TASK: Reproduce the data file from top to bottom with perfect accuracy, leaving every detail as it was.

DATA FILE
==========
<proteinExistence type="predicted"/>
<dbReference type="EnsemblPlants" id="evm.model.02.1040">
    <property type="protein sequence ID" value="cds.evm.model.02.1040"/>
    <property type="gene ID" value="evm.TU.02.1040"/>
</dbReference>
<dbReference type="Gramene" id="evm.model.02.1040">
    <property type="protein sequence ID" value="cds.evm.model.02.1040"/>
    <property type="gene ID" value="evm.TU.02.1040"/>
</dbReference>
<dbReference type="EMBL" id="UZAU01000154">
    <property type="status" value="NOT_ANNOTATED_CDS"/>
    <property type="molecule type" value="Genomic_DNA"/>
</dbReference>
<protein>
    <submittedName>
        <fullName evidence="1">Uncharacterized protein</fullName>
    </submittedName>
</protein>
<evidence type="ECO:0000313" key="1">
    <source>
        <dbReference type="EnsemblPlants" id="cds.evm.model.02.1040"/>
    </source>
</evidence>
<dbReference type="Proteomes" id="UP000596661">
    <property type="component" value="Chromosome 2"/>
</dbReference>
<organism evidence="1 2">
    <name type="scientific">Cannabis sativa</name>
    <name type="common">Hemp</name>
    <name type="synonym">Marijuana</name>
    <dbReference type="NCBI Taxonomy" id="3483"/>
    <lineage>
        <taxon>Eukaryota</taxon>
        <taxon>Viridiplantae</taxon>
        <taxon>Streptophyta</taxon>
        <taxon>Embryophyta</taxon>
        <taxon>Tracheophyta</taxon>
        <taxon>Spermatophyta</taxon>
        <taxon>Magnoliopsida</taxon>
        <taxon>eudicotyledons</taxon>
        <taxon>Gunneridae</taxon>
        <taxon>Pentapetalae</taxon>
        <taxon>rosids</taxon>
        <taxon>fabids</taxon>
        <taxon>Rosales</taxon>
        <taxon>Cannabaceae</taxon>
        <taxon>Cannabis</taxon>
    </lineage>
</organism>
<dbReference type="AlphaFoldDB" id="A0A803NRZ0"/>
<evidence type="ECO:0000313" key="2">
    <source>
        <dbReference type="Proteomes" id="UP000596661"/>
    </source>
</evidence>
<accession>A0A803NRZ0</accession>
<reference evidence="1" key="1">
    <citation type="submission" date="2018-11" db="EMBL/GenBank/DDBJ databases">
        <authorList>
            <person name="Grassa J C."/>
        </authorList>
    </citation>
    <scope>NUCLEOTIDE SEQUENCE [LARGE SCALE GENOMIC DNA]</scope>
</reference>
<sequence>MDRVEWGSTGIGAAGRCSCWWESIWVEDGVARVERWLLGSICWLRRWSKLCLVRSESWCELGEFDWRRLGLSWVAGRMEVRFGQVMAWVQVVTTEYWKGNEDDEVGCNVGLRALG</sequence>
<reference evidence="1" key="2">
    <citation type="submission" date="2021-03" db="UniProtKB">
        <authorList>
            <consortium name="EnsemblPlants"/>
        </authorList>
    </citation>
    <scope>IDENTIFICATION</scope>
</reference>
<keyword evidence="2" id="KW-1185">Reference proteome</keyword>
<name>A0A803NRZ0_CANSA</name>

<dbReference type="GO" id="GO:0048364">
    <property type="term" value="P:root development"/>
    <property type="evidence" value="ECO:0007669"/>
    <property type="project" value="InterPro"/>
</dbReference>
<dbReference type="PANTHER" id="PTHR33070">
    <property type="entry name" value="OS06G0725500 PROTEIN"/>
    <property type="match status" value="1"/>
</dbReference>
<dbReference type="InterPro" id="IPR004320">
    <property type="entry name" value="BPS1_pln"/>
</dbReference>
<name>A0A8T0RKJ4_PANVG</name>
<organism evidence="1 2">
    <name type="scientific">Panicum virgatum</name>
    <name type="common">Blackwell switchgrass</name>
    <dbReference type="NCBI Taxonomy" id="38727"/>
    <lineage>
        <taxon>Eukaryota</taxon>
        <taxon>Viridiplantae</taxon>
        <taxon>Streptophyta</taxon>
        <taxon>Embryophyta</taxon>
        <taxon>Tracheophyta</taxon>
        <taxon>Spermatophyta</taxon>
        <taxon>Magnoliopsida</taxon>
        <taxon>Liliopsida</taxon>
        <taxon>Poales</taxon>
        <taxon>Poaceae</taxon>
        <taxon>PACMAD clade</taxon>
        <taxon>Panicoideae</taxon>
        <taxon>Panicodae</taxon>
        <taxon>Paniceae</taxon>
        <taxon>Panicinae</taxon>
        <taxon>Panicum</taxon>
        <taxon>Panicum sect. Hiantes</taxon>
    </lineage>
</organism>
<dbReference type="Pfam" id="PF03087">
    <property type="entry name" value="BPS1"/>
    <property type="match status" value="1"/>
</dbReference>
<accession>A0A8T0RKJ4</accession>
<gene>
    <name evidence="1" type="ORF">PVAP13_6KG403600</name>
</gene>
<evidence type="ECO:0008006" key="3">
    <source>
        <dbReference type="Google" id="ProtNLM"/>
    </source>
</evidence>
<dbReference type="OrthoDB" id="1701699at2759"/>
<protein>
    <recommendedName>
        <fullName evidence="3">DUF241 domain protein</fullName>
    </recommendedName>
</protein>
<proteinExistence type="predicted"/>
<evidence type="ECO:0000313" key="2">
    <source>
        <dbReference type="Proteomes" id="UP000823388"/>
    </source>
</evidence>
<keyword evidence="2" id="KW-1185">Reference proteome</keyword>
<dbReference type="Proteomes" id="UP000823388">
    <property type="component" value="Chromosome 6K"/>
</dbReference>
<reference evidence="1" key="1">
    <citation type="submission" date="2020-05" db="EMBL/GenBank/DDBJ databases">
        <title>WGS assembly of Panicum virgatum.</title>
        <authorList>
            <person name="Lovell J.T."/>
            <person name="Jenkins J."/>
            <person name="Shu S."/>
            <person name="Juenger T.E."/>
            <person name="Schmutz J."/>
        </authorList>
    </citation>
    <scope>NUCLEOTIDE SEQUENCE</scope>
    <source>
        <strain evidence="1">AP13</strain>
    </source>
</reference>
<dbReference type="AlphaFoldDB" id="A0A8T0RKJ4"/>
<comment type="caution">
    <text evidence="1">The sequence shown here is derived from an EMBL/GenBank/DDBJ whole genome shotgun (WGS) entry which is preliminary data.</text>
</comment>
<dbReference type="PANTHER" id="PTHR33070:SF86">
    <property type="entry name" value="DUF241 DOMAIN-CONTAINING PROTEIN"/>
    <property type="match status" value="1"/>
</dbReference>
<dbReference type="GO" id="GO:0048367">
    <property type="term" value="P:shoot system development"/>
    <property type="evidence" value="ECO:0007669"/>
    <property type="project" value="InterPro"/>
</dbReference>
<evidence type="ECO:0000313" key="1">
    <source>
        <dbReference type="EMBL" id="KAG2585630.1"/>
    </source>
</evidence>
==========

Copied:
<proteinExistence type="predicted"/>
<dbReference type="EnsemblPlants" id="evm.model.02.1040">
    <property type="protein sequence ID" value="cds.evm.model.02.1040"/>
    <property type="gene ID" value="evm.TU.02.1040"/>
</dbReference>
<dbReference type="Gramene" id="evm.model.02.1040">
    <property type="protein sequence ID" value="cds.evm.model.02.1040"/>
    <property type="gene ID" value="evm.TU.02.1040"/>
</dbReference>
<dbReference type="EMBL" id="UZAU01000154">
    <property type="status" value="NOT_ANNOTATED_CDS"/>
    <property type="molecule type" value="Genomic_DNA"/>
</dbReference>
<protein>
    <submittedName>
        <fullName evidence="1">Uncharacterized protein</fullName>
    </submittedName>
</protein>
<evidence type="ECO:0000313" key="1">
    <source>
        <dbReference type="EnsemblPlants" id="cds.evm.model.02.1040"/>
    </source>
</evidence>
<dbReference type="Proteomes" id="UP000596661">
    <property type="component" value="Chromosome 2"/>
</dbReference>
<organism evidence="1 2">
    <name type="scientific">Cannabis sativa</name>
    <name type="common">Hemp</name>
    <name type="synonym">Marijuana</name>
    <dbReference type="NCBI Taxonomy" id="3483"/>
    <lineage>
        <taxon>Eukaryota</taxon>
        <taxon>Viridiplantae</taxon>
        <taxon>Streptophyta</taxon>
        <taxon>Embryophyta</taxon>
        <taxon>Tracheophyta</taxon>
        <taxon>Spermatophyta</taxon>
        <taxon>Magnoliopsida</taxon>
        <taxon>eudicotyledons</taxon>
        <taxon>Gunneridae</taxon>
        <taxon>Pentapetalae</taxon>
        <taxon>rosids</taxon>
        <taxon>fabids</taxon>
        <taxon>Rosales</taxon>
        <taxon>Cannabaceae</taxon>
        <taxon>Cannabis</taxon>
    </lineage>
</organism>
<dbReference type="AlphaFoldDB" id="A0A803NRZ0"/>
<evidence type="ECO:0000313" key="2">
    <source>
        <dbReference type="Proteomes" id="UP000596661"/>
    </source>
</evidence>
<accession>A0A803NRZ0</accession>
<reference evidence="1" key="1">
    <citation type="submission" date="2018-11" db="EMBL/GenBank/DDBJ databases">
        <authorList>
            <person name="Grassa J C."/>
        </authorList>
    </citation>
    <scope>NUCLEOTIDE SEQUENCE [LARGE SCALE GENOMIC DNA]</scope>
</reference>
<sequence>MDRVEWGSTGIGAAGRCSCWWESIWVEDGVARVERWLLGSICWLRRWSKLCLVRSESWCELGEFDWRRLGLSWVAGRMEVRFGQVMAWVQVVTTEYWKGNEDDEVGCNVGLRALG</sequence>
<reference evidence="1" key="2">
    <citation type="submission" date="2021-03" db="UniProtKB">
        <authorList>
            <consortium name="EnsemblPlants"/>
        </authorList>
    </citation>
    <scope>IDENTIFICATION</scope>
</reference>
<keyword evidence="2" id="KW-1185">Reference proteome</keyword>
<name>A0A803NRZ0_CANSA</name>

<dbReference type="GO" id="GO:0048364">
    <property type="term" value="P:root development"/>
    <property type="evidence" value="ECO:0007669"/>
    <property type="project" value="InterPro"/>
</dbReference>
<dbReference type="PANTHER" id="PTHR33070">
    <property type="entry name" value="OS06G0725500 PROTEIN"/>
    <property type="match status" value="1"/>
</dbReference>
<dbReference type="InterPro" id="IPR004320">
    <property type="entry name" value="BPS1_pln"/>
</dbReference>
<name>A0A8T0RKJ4_PANVG</name>
<organism evidence="1 2">
    <name type="scientific">Panicum virgatum</name>
    <name type="common">Blackwell switchgrass</name>
    <dbReference type="NCBI Taxonomy" id="38727"/>
    <lineage>
        <taxon>Eukaryota</taxon>
        <taxon>Viridiplantae</taxon>
        <taxon>Streptophyta</taxon>
        <taxon>Embryophyta</taxon>
        <taxon>Tracheophyta</taxon>
        <taxon>Spermatophyta</taxon>
        <taxon>Magnoliopsida</taxon>
        <taxon>Liliopsida</taxon>
        <taxon>Poales</taxon>
        <taxon>Poaceae</taxon>
        <taxon>PACMAD clade</taxon>
        <taxon>Panicoideae</taxon>
        <taxon>Panicodae</taxon>
        <taxon>Paniceae</taxon>
        <taxon>Panicinae</taxon>
        <taxon>Panicum</taxon>
        <taxon>Panicum sect. Hiantes</taxon>
    </lineage>
</organism>
<dbReference type="Pfam" id="PF03087">
    <property type="entry name" value="BPS1"/>
    <property type="match status" value="1"/>
</dbReference>
<accession>A0A8T0RKJ4</accession>
<gene>
    <name evidence="1" type="ORF">PVAP13_6KG403600</name>
</gene>
<evidence type="ECO:0008006" key="3">
    <source>
        <dbReference type="Google" id="ProtNLM"/>
    </source>
</evidence>
<dbReference type="OrthoDB" id="1701699at2759"/>
<protein>
    <recommendedName>
        <fullName evidence="3">DUF241 domain protein</fullName>
    </recommendedName>
</protein>
<proteinExistence type="predicted"/>
<evidence type="ECO:0000313" key="2">
    <source>
        <dbReference type="Proteomes" id="UP000823388"/>
    </source>
</evidence>
<keyword evidence="2" id="KW-1185">Reference proteome</keyword>
<dbReference type="Proteomes" id="UP000823388">
    <property type="component" value="Chromosome 6K"/>
</dbReference>
<reference evidence="1" key="1">
    <citation type="submission" date="2020-05" db="EMBL/GenBank/DDBJ databases">
        <title>WGS assembly of Panicum virgatum.</title>
        <authorList>
            <person name="Lovell J.T."/>
            <person name="Jenkins J."/>
            <person name="Shu S."/>
            <person name="Juenger T.E."/>
            <person name="Schmutz J."/>
        </authorList>
    </citation>
    <scope>NUCLEOTIDE SEQUENCE</scope>
    <source>
        <strain evidence="1">AP13</strain>
    </source>
</reference>
<dbReference type="AlphaFoldDB" id="A0A8T0RKJ4"/>
<comment type="caution">
    <text evidence="1">The sequence shown here is derived from an EMBL/GenBank/DDBJ whole genome shotgun (WGS) entry which is preliminary data.</text>
</comment>
<dbReference type="PANTHER" id="PTHR33070:SF86">
    <property type="entry name" value="DUF241 DOMAIN-CONTAINING PROTEIN"/>
    <property type="match status" value="1"/>
</dbReference>
<dbReference type="GO" id="GO:0048367">
    <property type="term" value="P:shoot system development"/>
    <property type="evidence" value="ECO:0007669"/>
    <property type="project" value="InterPro"/>
</dbReference>
<evidence type="ECO:0000313" key="1">
    <source>
        <dbReference type="EMBL" id="KAG2585630.1"/>
    </source>
</evidence>